The last day of Windows 7 and the security risks

With the end of official support from Microsoft, Windows 7 could become the new target of hackers. How to defend yourself

The last hour has struck for Windows 7: the operating system launched in mid-2009 has officially retired on January 14, 2020. Microsoft will no longer support it and will not release updates and security patches for this OS.

Since today, then, a new prairie opens up for hackers to conquer because, according to the latest estimates, about a quarter of PCs worldwide still have Windows 7 installed. Many of these are computers in the offices of government agencies and small and medium-sized companies. Two areas where, unfortunately, updating hardware and software is hardly ever a priority in budgets. The result of all this is that millions of computers worldwide will no longer be protected from attacks that exploit zero-day vulnerabilities, i.e. operating system bugs that were not foreseen when the code was written and that, as long as OSs are supported by their manufacturers, are fixed as they are discovered.

How to protect PCs running Windows 7 after January 14, 2020

In recent days, cybersecurity company Veritas Technology has published a sort of minimum security guide for companies that still have Windows 7 installed on their computers. Veritas reminds that the first thing you should do to stay safe, despite having an outdated operating system, is to download and install at least the latest available updates. About 60 percent of computers that have been breached by a hacker or virus in the past could be protected: the security patch that plugged the flaw exploited by the malware or hacker was already available. It is also important to educate company employees, i.e. those who use computers on a daily basis: very often a hacker attack starts with a phishing email, with a link that someone has clicked on. Assessing the risks, therefore, is one of the best practices to put in place because, never as in this case, prevention is better than cure. Backing up data regularly, moreover, can alleviate the damage of a possible attack.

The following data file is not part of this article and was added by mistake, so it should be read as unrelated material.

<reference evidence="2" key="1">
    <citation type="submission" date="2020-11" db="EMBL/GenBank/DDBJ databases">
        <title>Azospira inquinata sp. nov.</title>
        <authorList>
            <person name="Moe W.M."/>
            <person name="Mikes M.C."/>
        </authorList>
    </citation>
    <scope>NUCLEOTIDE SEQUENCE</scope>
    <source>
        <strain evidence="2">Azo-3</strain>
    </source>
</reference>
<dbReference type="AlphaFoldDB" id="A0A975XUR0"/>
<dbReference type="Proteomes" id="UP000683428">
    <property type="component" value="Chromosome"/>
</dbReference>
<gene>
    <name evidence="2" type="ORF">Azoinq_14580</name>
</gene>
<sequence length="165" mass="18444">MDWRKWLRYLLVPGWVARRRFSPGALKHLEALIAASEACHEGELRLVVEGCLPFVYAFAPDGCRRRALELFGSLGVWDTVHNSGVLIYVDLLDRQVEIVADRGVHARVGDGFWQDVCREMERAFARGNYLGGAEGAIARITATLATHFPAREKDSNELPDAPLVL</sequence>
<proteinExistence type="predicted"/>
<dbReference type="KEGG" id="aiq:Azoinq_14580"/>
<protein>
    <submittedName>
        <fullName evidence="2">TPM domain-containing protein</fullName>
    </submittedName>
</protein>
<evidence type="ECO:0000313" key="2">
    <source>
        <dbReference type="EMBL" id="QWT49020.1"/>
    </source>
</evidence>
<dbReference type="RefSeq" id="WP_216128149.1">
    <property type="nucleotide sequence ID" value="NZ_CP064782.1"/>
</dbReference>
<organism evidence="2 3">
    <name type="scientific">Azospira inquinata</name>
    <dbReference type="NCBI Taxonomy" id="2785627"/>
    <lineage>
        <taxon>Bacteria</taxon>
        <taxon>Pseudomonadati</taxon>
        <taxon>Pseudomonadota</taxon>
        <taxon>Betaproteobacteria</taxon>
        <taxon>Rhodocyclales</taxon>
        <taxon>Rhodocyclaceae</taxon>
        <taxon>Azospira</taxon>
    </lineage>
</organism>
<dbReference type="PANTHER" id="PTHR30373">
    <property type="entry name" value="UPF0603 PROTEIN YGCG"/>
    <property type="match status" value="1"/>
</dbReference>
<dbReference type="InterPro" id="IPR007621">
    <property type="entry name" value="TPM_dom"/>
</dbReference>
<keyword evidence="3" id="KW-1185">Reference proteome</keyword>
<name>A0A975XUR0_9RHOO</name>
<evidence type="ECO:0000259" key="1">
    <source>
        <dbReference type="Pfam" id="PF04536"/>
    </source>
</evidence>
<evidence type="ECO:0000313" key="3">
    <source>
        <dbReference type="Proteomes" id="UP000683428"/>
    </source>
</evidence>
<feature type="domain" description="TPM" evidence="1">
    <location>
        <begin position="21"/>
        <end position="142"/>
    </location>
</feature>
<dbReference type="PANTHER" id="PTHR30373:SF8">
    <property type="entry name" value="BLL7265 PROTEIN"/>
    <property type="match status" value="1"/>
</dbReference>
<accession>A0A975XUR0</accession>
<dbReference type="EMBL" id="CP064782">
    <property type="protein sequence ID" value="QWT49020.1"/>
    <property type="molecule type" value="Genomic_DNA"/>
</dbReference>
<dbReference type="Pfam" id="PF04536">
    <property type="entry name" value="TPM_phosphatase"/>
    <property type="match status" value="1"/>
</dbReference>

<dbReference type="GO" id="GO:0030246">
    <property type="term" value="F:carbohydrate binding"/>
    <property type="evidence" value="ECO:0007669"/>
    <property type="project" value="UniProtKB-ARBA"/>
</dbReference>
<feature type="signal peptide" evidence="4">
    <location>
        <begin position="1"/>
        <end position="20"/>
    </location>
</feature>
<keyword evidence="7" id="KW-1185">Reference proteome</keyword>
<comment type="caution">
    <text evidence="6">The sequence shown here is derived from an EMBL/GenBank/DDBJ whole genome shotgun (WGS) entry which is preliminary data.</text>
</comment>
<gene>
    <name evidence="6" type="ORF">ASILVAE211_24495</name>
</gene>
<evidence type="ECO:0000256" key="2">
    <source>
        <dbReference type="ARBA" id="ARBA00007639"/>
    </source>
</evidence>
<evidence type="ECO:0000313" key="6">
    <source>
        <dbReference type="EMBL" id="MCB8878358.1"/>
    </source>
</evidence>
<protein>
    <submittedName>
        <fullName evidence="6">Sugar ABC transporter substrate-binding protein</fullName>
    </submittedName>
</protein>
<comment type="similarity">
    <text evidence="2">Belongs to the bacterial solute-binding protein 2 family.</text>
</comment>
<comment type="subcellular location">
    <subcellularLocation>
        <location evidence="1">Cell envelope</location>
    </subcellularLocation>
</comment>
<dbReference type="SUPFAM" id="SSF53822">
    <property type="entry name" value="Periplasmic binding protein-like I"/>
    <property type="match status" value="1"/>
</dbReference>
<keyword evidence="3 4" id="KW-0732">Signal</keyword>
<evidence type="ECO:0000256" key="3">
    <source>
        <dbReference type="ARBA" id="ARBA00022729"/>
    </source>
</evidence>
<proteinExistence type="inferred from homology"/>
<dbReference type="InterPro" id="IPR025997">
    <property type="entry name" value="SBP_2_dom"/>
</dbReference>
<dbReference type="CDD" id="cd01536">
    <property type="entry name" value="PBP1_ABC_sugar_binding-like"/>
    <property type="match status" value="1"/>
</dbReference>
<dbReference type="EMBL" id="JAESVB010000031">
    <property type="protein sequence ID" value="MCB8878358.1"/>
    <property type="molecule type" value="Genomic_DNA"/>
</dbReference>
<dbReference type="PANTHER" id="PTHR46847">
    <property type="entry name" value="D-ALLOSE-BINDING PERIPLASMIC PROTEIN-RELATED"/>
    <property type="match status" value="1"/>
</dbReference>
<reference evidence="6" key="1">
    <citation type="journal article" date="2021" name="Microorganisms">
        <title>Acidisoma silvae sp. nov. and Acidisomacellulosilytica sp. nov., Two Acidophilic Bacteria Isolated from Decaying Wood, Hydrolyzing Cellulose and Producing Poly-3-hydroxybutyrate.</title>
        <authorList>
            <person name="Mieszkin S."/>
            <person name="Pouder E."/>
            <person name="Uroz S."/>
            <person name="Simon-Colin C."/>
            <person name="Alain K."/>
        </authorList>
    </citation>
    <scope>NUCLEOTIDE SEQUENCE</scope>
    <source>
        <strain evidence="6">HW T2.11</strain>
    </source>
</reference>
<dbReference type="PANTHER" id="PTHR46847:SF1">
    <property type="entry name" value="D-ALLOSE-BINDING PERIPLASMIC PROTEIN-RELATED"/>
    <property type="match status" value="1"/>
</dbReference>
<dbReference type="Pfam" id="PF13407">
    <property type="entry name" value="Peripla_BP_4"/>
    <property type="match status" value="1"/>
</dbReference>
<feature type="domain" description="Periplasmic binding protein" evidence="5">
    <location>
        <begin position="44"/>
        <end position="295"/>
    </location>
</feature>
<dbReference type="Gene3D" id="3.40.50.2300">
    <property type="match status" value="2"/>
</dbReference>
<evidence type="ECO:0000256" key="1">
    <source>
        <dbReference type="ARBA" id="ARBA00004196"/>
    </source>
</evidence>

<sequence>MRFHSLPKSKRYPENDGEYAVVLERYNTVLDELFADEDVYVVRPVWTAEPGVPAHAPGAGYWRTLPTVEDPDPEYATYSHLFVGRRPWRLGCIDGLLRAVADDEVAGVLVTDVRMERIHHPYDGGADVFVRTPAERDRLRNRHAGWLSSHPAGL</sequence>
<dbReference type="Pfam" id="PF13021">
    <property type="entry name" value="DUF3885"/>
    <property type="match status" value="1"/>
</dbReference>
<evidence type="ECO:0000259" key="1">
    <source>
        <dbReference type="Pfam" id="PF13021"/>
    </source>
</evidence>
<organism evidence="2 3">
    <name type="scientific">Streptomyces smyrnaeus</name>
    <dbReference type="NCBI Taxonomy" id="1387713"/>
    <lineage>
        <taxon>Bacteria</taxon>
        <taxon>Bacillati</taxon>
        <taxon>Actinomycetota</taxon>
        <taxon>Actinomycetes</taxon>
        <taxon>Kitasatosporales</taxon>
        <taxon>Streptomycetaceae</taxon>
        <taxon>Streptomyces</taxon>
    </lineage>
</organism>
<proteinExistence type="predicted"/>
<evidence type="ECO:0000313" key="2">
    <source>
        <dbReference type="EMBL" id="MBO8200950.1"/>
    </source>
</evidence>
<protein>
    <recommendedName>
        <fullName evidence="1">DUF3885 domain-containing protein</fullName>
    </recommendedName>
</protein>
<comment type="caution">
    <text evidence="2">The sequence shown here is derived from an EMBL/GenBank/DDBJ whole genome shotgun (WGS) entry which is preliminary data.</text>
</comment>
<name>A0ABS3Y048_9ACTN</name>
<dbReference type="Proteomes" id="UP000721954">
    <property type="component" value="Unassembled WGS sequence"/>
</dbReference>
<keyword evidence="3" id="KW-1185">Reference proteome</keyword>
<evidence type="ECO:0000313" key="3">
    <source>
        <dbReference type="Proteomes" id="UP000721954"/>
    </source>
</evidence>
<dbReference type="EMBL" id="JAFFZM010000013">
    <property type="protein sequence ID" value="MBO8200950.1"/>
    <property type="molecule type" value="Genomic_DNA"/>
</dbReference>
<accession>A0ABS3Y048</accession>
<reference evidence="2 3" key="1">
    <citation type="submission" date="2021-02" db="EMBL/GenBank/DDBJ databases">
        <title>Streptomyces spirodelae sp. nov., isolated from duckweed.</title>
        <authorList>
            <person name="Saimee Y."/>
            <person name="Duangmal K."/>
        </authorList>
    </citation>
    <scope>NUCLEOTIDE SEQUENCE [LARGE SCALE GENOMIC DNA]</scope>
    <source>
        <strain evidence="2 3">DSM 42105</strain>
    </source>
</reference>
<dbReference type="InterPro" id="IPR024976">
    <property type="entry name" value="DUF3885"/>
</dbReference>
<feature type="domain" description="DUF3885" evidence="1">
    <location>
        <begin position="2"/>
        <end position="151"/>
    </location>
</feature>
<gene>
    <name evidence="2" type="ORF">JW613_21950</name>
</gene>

Windows 7: Microsoft's extended support

Finally, businesses can consider the option of upgrading to Windows 10 or, alternatively, purchasing extended support licenses for Windows 7. Professional and Enterprise versions of Windows 7 (unfortunately, not Home) are eligible for extended support, at a cost of $50 and $25 for the first year, which becomes $100 and $50 starting in the second year.